Once we determined that there wasn’t an immediate crisis, the focus turned to providing ongoing support to that co-worker, as well as improving support for all team members through a multi-layered approach. Open conversations where the team member feels safe expressing their needs and how best to support them is an important first step. Has their doctor recommended they take a medical leave, work reduced hours or accommodated duties?  Then be sure to check in regularly and see how they are doing. Don’t forget the rest of your staff too!  Frequent, one-on-one check-ins are necessary with all team members to get a sense of how everyone is doing and what additional workplace wellness initiatives should be implemented.

Tools and Resources to Protect Your Staff

It is necessary to maintain a strong Employee Assistance Program (EAP) and promote it’s use to all staff members regularly at team meetings and through display posters within the clinic.  While the EAP can be used by individuals struggling, it can also be used as a resource to consult health professionals for the best course of action to move forward when you are supporting those struggling.

Studies have shown that many people make the decision to commit suicide impulsively6 and so approaches to preventing suicide can include simple things like displaying these stickers from the CVMA7 on the narcotic safe, the doors staff exit at the end of their shift, and shared staff rooms.  These stickers provide a Suicide Hotline number and are just one way we can interrupt individual’s thinking that they are alone.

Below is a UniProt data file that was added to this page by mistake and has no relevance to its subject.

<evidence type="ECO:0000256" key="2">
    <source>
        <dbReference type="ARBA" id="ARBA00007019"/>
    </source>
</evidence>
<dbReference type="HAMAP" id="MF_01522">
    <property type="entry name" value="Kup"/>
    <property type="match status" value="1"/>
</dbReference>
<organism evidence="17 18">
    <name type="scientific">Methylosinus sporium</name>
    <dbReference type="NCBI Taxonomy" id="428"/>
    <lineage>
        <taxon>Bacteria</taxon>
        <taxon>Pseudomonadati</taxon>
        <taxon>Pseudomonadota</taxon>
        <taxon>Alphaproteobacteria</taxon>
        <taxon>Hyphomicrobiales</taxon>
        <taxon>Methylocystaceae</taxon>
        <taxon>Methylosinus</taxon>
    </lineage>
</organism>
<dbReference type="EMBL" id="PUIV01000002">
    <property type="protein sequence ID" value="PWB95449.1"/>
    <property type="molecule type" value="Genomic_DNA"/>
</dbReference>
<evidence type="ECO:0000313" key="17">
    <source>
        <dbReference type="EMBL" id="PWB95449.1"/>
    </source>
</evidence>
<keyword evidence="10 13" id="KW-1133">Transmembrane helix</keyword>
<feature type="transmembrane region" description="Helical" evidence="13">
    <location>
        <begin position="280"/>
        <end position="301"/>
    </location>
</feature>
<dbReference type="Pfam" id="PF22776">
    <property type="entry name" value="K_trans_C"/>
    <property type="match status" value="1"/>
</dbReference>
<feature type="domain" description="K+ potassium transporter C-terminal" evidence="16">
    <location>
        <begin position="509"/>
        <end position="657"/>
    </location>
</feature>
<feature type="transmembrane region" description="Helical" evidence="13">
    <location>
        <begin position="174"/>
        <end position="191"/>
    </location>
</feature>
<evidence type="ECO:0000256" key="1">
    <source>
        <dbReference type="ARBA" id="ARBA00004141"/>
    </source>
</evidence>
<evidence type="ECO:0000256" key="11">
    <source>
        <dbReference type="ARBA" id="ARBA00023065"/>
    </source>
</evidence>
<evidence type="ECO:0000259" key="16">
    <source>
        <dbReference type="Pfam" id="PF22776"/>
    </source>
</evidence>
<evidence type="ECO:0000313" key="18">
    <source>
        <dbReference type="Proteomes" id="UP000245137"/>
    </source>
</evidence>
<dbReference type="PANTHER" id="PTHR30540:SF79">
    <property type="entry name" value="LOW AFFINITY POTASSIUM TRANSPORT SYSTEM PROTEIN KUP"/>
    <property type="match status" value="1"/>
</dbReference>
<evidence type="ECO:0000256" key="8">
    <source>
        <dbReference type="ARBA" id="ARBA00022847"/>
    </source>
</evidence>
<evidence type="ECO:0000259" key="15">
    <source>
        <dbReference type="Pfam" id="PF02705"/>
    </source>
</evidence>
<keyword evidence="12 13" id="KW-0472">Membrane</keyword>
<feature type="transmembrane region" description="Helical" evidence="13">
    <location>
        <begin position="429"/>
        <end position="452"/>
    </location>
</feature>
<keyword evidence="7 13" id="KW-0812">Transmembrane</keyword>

Many of these tools and resources are well-known and implemented in the workplace, but we are still losing too many veterinary professionals. The CDC has reported that 2/3 of female veterinarians and 1/3 of male veterinarians that died by suicide used “poison.”6   Despite federal and provincial regulations that require controlled substances to be under lock and key and a drug log maintained, there is a concern access to controlled drugs in a veterinary clinic is too easy.  A recent study6 by Dr. Andy Roark found that 71% of respondents were able to access the control drugs in their clinic with no witnesses. As a result, Dr. Roark suggested we must implement a “4 eyes” system, which requires 2 people be present anytime controlled drugs are being handled6.

How to Limit Access to Control Drugs

The 4 eyes system is standard in human healthcare. It ensures no staff member has access to the control drugs when alone. Dr. Roark believes this is a necessary initiative in all clinics as a safety measure to protect your staff6. This practice uses double-coded safes that require two pin codes to open it. Each individual who requires access to the safe has their own unique pin code so two people must be present to open it. The desired amount of medication is retrieved with both individuals present, logged, and the bottle immediately returned to the safe.

RFID safes are now available for even faster access and if you are looking for a low-cost alternative, using two different locks on your cabinet with a doctor carrying one key and a technician carrying the other, is a great budget-friendly solution6.

You’re Never Alone

Mental health and protecting their staff weighs heavily on the minds of most veterinary professionals right now, however, resources for management and veterinary teams are growing rapidly. Utilize the resources provided to you by your EAP, veterinary associations, and national suicide prevention teams to support each other. We are in this together and there is always someone willing to listen and hear your story.

  1. Not One More Vet
  2. Prevalence of mental health outcomes among Canadian veterinarians
  3. CBC, Shortage of veterinarians across Alberta causing burnout
  4. What is QPR?
  5. AVMA, QPR suicide prevention training
  6. What do we do about suicide?
  7. CVMA, Vet Mental Health Awareness Week
  8. Change Management Models